Find the geometric sequence where 𝑇 one, the first term, equals 500 and 𝑇 three, the third term, equals 125.
In any geometric sequence, we let 𝑎 be the first term and 𝑟 be the common ratio. The common ratio is the number that we multiply to get from the first term to the second term, also from the second term to the third term, and so on. This means that when the first term is 𝑎, the second term will be 𝑎 multiplied by 𝑟. The third term will be 𝑎 multiplied by 𝑟 squared. This pattern leads us to the general formula for the 𝑛th term, or 𝑇𝑛, of 𝑎 multiplied by 𝑟 to the power of 𝑛 minus one.
In this specific question, we were told that the first term, 𝑇 one, was equal to 500. This means that 𝑎 is equal to 500. We were also told that the third term, 𝑇 three, was equal to 125. Therefore, 𝑎𝑟 squared is equal to 125. As we already know what the first term is, our next step is to work out the common ratio. If we substitute 𝑎 equals 500 into equation two, we end up with the equation 500 𝑟 squared equals 125. Dividing both sides of the equation by 500 gives us 𝑟 squared equals 0.25, as 125 divided by 500 is a quarter or 0.25. Square rooting both sides of this equation gives us two possible answers for 𝑟. 𝑟 could be positive 0.5 or negative 0.5. This is because positive 0.5 multiplied by positive 0.5 is 0.25. Similarly, negative 0.5 multiplied by negative 0.5 is also equal to 0.25.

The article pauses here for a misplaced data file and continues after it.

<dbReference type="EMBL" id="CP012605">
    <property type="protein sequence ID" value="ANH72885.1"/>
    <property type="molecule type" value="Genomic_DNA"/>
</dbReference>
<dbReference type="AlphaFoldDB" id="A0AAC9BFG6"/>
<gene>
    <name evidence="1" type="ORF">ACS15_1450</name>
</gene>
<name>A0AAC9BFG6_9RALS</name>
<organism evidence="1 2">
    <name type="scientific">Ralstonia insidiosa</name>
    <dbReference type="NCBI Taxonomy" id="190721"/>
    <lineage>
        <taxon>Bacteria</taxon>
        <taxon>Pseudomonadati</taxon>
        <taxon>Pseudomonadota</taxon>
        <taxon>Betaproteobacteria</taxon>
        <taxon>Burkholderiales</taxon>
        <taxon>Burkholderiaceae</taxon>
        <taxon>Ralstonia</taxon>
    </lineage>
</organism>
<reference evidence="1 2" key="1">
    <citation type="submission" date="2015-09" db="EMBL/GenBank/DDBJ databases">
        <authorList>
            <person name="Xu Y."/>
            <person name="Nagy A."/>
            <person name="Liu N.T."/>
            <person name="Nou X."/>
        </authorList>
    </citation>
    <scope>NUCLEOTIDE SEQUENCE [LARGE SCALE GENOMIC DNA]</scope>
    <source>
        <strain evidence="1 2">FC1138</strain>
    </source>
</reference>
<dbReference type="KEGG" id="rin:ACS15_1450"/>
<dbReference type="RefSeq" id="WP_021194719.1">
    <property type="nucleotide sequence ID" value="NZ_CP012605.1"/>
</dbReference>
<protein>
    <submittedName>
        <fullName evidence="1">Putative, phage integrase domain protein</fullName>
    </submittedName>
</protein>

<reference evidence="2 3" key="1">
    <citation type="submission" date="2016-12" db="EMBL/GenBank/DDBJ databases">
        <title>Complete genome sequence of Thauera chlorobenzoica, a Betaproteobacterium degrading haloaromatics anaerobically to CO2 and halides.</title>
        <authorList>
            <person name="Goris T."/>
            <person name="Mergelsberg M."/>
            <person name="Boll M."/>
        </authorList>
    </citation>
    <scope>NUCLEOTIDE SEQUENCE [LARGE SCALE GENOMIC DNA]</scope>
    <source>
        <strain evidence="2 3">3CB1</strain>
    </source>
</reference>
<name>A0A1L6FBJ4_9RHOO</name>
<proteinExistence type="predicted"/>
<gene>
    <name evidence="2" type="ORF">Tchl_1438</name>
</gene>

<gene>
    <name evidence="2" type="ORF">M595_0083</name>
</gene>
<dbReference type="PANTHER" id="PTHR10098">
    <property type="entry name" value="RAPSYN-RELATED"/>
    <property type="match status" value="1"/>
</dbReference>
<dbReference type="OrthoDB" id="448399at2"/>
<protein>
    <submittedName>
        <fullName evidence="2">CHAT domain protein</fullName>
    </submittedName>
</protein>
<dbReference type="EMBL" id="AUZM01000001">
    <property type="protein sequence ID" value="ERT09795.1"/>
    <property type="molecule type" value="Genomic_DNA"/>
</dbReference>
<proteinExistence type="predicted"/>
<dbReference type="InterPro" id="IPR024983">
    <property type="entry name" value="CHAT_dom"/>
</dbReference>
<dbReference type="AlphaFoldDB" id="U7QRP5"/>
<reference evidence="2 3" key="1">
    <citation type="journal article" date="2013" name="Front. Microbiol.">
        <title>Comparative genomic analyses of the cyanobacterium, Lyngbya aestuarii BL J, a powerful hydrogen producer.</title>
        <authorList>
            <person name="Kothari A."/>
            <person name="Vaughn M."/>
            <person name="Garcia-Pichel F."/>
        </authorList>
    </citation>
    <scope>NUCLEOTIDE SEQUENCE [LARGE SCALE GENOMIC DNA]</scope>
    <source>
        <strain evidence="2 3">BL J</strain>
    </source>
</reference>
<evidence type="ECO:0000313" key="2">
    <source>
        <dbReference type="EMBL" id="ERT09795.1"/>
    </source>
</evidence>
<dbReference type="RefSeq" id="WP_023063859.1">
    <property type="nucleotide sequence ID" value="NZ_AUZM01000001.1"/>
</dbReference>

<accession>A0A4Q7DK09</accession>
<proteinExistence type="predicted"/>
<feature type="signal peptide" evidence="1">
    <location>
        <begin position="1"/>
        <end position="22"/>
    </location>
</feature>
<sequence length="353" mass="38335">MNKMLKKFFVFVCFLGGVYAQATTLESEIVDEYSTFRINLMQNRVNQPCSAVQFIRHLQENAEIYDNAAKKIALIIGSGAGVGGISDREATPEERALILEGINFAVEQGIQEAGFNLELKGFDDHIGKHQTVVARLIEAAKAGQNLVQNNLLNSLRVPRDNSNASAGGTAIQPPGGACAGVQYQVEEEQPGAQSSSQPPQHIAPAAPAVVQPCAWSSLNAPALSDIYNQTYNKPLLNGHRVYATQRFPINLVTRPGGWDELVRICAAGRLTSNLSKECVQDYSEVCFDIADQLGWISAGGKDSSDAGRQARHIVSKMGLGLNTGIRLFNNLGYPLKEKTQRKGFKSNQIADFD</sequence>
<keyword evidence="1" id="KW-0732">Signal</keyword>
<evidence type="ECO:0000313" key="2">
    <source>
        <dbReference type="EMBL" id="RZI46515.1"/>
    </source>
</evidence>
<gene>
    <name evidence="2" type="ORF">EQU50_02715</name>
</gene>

As we found two possible values of 𝑟, there are two possible sequences, with a first term of 500 and a third term of 125. Firstly, when 𝑟 equals positive 0.5, the first three terms of our geometric sequence are 500, 250, and 125. This is because 500 multiplied by 0.5 is 250. 250 multiplied by 0.5 is 125. The second possible sequence, when 𝑟 is equal to negative 0.5, has first three terms: 500, negative 250, 125. This is because 500 multiplied by negative 0.5 is negative 250. Negative 250 multiplied by negative 0.5 is positive 125. This confirms that there are two possible geometric sequences with first term 500 and third term 125.